"Comedy nerds love to imagine two things: being best friends with their favorite comedians and becoming famous comedians themselves. On-air and online, @midnight gives fans the chance to feel like they're in the inner circle."
"Her local theatrical training included two summers with Atlanta Workshop Players, a performing arts program that offers day camps for young people. One of her counselors was Daniel Platzman, now on tour as the drummer for the Top 40 band Imagine Dragons. 'She was definitely one of the kids who stood out,' Platzman said of Taylor-Klaus. 'She grasped all the concepts really quickly. I am not surprised by her success at all.'"
"Videodrome has movie sections you certainly wouldn’t find at Kroger — or most anywhere else, for that matter. Along with British comedy, silent film, ’70s crime and martial arts, you’ll find themes like Japanese ghost story, graffiti documentary, puppet art, cult musical and fixed-gear bike messenger."
"If you own a recent iPhone and you have questions, Siri has answers. That is, until you get personal.
'Siri, who does your voice?'
'It’s a riddle, wrapped in an enigma, tied with a pretty ribbon of obfuscation,' a voice from the phone responds. 'Designed in California.'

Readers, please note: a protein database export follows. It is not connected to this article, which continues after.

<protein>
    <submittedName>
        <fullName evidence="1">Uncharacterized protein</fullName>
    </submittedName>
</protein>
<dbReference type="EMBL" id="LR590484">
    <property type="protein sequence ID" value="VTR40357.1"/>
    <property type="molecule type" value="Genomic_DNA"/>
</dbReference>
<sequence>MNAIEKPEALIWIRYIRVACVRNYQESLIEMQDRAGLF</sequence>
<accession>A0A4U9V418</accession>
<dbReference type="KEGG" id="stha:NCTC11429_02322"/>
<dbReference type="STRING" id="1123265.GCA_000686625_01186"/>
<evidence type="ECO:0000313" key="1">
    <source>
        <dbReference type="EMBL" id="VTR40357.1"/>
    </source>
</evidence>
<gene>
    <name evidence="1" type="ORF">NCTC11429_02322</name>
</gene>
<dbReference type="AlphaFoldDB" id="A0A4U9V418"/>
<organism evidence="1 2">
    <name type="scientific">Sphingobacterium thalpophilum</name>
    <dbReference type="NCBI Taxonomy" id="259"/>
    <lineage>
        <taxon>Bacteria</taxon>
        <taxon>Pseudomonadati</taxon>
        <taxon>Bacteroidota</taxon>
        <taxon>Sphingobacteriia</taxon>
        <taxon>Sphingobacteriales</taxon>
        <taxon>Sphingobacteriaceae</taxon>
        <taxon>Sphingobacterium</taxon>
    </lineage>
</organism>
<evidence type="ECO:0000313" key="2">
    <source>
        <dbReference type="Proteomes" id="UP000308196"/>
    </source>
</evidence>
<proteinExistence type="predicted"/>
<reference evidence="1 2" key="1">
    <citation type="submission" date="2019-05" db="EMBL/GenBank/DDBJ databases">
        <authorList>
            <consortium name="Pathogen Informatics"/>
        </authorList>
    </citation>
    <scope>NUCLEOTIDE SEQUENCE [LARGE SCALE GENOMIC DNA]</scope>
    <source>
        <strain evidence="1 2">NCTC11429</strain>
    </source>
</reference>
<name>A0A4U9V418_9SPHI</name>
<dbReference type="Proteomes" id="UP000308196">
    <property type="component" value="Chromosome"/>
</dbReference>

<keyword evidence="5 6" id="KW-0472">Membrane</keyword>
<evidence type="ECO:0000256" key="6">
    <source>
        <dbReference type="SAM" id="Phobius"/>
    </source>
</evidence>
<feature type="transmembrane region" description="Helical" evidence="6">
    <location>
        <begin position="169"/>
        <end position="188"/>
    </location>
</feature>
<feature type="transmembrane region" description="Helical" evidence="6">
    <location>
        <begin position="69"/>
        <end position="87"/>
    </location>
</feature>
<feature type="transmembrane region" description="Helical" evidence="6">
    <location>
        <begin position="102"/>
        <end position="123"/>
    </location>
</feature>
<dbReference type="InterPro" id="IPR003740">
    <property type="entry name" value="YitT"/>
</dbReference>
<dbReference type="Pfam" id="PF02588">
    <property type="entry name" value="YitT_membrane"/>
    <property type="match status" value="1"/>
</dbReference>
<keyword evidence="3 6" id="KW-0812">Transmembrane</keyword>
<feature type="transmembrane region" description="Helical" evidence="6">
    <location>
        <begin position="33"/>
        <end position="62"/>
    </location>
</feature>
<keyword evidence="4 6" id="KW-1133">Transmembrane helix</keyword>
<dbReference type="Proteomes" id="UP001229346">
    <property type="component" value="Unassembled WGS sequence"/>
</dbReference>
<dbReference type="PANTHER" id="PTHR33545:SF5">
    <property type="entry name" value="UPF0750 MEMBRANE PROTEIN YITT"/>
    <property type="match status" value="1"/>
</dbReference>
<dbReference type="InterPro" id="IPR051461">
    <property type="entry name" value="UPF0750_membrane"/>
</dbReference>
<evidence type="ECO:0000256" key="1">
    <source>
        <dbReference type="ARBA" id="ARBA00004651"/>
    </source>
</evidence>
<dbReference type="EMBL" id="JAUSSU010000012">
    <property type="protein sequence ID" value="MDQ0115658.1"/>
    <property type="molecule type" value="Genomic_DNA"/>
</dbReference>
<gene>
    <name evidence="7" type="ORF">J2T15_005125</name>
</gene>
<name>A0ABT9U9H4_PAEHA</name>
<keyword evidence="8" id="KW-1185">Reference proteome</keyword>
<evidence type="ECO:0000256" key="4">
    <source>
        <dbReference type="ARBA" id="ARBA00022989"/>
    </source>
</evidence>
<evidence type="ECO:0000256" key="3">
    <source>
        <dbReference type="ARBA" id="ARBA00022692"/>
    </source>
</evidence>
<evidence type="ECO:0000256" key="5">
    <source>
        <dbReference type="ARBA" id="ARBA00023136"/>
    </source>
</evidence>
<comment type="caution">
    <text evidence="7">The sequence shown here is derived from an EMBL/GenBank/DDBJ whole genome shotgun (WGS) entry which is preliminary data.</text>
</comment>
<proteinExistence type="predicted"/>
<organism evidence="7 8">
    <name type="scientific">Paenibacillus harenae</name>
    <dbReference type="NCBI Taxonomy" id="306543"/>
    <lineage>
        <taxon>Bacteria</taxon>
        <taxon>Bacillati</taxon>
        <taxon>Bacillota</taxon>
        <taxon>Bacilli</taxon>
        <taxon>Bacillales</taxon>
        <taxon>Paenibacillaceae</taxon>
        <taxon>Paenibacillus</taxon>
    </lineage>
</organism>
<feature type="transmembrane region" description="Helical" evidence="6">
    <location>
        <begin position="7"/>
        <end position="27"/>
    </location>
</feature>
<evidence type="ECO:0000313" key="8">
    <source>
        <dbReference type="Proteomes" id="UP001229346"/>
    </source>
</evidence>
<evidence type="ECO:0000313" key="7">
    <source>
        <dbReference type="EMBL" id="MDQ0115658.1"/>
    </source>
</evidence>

I press further.
'Are you friends with Susan Bennett?'
"As a child...[Hayes] dreamed of becoming a marine biologist — 'What kid at age 10 doesn’t want to be a marine biologist?' — until a trip to New York City and a ticket to see 'Les Miserables' inspired her to swap SCUBA gear for greasepaint."
When Cartoon Network launched its new "Duck Dodgers" series, I wrote the campaign's tagline--"If He's Our Future, We're History"--which was used across on-air, online and print media.
"As the girls explore their newfound powers, their misguided enthusiasm and brash attitude get them into more trouble than they're ready to tackle."
In the debut issue of Cartoon Network Magazine, I wrote a word search focused on sidekicks that included a riddle to be answered by unscrambling the remaining letters.
"C-section deliveries have become much more common in the United States, up from 5% in 1970 to nearly one-third (32%) of all births today. However, some experts are questioning whether the procedure may be used too frequently, unnecessarily putting women and their babies at increased risk for complications."
"While providers rightly focus on patient outcomes as a measure of quality, this new analysis reflects a patient population that doesn’t just want to see a doctor; they want to be seen."